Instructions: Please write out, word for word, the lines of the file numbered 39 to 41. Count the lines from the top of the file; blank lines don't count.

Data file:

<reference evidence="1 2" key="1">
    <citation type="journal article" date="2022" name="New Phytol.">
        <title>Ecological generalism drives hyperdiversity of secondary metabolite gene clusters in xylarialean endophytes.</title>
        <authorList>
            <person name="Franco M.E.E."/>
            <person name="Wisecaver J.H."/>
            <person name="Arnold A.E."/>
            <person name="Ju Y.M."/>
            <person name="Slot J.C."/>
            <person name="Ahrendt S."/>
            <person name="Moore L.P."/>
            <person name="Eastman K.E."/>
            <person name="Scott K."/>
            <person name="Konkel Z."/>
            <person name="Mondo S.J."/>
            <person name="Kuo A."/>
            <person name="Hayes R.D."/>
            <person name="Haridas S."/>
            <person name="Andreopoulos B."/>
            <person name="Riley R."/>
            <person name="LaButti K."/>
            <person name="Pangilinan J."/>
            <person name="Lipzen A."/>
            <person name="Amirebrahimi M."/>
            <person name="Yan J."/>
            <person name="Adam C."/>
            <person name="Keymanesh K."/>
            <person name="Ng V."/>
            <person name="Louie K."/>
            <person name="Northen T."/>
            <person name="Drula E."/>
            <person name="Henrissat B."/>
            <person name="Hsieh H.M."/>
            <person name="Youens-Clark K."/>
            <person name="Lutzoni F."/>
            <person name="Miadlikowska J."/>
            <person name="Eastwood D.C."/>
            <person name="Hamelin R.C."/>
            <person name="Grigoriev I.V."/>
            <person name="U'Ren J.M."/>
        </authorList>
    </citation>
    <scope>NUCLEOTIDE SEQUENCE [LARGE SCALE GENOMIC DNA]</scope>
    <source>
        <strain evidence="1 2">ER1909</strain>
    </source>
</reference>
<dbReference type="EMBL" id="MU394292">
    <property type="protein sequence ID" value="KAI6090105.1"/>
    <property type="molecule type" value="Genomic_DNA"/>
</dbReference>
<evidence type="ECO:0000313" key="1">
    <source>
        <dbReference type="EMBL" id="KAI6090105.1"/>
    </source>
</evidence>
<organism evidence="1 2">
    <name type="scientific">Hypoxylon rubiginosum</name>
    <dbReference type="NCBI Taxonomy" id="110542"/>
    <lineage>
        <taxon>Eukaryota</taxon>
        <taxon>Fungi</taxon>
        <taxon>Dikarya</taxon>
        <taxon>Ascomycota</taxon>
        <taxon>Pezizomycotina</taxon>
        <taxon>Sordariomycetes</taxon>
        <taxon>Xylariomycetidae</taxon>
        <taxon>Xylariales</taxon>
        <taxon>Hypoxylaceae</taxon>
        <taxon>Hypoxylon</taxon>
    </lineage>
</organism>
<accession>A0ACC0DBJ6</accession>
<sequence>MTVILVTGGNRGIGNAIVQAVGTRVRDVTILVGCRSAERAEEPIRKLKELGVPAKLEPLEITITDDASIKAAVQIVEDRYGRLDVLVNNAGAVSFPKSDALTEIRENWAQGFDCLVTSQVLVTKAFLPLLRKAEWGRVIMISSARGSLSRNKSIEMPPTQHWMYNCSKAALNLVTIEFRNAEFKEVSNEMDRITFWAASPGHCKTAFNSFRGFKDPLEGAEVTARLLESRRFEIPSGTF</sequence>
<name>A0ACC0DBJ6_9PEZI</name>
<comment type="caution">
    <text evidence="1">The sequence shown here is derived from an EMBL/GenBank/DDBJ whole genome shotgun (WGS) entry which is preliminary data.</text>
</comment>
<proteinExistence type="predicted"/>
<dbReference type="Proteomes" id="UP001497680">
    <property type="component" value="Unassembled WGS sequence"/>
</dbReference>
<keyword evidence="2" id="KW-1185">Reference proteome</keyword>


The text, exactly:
            <person name="Grigoriev I.V."/>
            <person name="U'Ren J.M."/>
        </authorList>